Poor Puerto Rico

Sad is the situation that Puerto Ricans are going through. The island was recently devastated by a deadly hurricane that crossed its entire length. Hovering over it, sharpened vehemence, is another phenomenon, one more criminal, prolonged and bloody. its condition of being a colony of the United States..

The Federal Agency for Emergency Management (FEMA) has bureaucratically hindered the distribution of aid that has been able to reach Puerto Rico. There are reports that claim that most of the aid for the disaster is still on the docks of San Juan, the capital.

Fifty percent of the population still lacks access to drinking water. The power grid is so damaged that 85 percent of the population still does not have electricity. The lack of fuel and energy hinders the functioning of hospitals and puts at risk the lives of the most vulnerable: children and the elderly. The death rate is increasing, especially in rural areas.

In the midst of the greatest devastation on the island, due to the passage of Hurricane Maria, Puerto Ricans were severely offended when President Trump blamed them for the humanitarian crisis the island was facing.

“Texas and Florida are doing very well, but Puerto Rico, which already suffered from a damaged infrastructure and massive debt, is in trouble,” Trump wrote in his Internet account, comparing the rapid recovery of two of the nation’s major states hit by hurricanes. In the process of degradation that affected them, with the tragedy suffered by their country in the Caribbean because of the most violent hurricane in Borinquen history, with sustained winds of 155 mph (250 km/h).

Trump’s angry reaction to the atrocious humanitarian crisis in Puerto Rico exacerbated by the meteorological phenomenon in the conditions of a country deeply hurt by decades of colonialism and neoliberal policies, has created an explosive situation.

Puerto Rico currently has a debt of $73 billion to its creditors, which is equivalent to the total of its GDP. The commonwealth officially is in default (unable pay the debt). Neither the US government nor the International Monetary Fund (IMF) have presented any solution.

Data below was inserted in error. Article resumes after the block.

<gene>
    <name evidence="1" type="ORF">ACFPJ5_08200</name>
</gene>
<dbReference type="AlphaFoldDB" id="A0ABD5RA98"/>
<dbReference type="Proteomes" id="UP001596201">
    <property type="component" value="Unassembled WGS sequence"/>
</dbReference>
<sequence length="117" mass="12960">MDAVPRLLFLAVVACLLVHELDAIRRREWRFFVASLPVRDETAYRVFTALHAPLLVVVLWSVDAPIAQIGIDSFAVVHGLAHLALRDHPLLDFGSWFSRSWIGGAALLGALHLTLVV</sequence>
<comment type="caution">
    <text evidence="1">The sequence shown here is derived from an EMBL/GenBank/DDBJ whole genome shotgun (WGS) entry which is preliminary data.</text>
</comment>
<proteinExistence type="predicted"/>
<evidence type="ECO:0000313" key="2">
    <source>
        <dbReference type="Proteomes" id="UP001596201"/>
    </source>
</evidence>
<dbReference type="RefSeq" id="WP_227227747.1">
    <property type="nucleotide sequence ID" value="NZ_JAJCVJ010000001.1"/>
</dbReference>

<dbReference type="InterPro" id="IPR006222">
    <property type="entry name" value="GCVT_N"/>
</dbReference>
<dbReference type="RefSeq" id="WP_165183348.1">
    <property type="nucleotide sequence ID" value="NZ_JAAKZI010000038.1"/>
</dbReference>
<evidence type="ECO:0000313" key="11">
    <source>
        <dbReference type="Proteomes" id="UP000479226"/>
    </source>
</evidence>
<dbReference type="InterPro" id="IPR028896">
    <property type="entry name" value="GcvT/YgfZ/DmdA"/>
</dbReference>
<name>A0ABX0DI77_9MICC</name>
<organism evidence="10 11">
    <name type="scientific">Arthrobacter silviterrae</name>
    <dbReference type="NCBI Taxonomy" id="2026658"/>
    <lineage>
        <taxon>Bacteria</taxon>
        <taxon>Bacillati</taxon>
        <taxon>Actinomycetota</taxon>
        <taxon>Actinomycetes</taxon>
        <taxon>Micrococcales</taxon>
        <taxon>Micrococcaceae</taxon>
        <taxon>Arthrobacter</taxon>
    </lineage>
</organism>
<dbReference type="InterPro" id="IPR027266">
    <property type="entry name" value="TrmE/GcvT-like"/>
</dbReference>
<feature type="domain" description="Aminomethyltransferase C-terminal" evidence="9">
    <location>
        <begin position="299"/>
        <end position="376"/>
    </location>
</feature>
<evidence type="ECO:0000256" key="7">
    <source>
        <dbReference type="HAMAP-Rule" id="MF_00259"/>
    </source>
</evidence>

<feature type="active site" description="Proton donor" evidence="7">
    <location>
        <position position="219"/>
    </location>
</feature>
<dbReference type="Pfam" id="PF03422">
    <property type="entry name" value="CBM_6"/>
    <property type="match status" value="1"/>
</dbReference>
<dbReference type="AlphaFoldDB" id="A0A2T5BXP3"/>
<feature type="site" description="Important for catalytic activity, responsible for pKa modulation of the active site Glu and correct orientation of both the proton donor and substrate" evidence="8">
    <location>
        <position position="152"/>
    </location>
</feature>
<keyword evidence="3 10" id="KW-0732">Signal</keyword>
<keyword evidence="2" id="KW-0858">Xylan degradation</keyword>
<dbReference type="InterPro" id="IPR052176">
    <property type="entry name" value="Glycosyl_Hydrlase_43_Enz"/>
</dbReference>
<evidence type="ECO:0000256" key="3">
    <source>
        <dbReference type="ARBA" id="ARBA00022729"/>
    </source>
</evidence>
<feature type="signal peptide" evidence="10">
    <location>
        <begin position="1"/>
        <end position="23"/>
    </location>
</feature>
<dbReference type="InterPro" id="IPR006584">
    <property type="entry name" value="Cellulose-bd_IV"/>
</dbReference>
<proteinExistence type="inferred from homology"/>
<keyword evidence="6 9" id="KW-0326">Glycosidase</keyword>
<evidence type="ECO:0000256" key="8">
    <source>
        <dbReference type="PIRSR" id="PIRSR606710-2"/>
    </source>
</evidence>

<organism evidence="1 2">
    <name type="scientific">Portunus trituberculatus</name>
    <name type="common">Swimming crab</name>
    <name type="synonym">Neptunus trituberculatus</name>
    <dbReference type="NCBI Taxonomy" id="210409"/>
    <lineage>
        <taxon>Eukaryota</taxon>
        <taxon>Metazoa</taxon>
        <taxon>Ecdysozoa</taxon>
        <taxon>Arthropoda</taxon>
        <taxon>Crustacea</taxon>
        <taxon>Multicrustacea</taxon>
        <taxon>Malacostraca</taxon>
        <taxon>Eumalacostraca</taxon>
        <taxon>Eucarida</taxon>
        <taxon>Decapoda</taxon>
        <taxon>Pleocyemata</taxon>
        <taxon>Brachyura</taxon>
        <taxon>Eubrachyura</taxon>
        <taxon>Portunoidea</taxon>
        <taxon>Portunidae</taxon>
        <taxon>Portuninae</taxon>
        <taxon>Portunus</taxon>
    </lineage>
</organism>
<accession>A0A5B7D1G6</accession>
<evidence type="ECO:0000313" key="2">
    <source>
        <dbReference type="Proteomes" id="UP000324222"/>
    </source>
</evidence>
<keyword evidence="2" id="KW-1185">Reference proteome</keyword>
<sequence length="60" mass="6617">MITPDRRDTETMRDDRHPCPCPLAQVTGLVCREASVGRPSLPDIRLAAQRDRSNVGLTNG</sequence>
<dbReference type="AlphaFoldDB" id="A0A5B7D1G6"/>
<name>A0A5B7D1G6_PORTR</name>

In reality, the country’s debt began to grow in the 1970s. Its economy, since the middle of the last century, was based mainly on the pharmaceutical industry. But with the appearance of the maquiladoras in Mexico and Asia, this sector has been moving to those regions in search of cheaper labor and higher productivity.

Currently, the official unemployment rate in 16 municipalities is 20 percent and in 61 others it exceeds 12 percent, although in reality the real unemployment rate is much higher than the official rate. Some 45 percent of the island’s 3.5 million people live in poverty and 83 percent of children live in poor areas. In a desperate act, last may Governor Rosselló cut the budget by $674 million dollars. This affected the health care system, education, various social programs and the University of Puerto Rico. As a result of the economic crisis, 144,000 Puerto Ricans left the island in search of employment.

Puerto Rico and Cuba have shared destinies as Spanish colonies. Their emancipatory struggles were interrupted by an opportunistic US intervention that sought to adjudge the remnants of the Spanish colonial empire in disgrace. Cuba achieved that the military occupation of the then nascent US imperialism was limited to 4 years and gave way to the proclamation in 1902 of an independent pseudo-republic. January 1959 brought, through the revolution, a genuine independence, although at the cost of a bloody daily battle against American hegemonic appetites.

118 years ago Washington seized Puerto Rico and the other vestiges of the Spanish empire in the Western Hemisphere. When neoliberalism broke onto the scene, to provide an injection of life to capitalism in crisis, the impulse towards the privatization of everything that existed caused extraordinary damage in Puerto Rico. Living conditions deteriorated with the disappearance of government funds for social programs and jobs. The island’s infrastructure was devastated by a campaign to convert everything from roads and public services to the education system into private for-profit companies.

Colonialism imposed an unpayable debt on Puerto Rico. Now it has had a dictatorial junta imposed on it to ensure that this debt is paid, even at the cost of a humanitarian crisis for the Puerto Rican people. Boricuas are demanding, specifically, that this debt be audited and that it be determined which part of it is legitimate and who is responsible for having assumed it.

Manuel E. Yepe is a lawyer, economist and journalist. He is a professor at the Higher Institute of International Relations in Havana.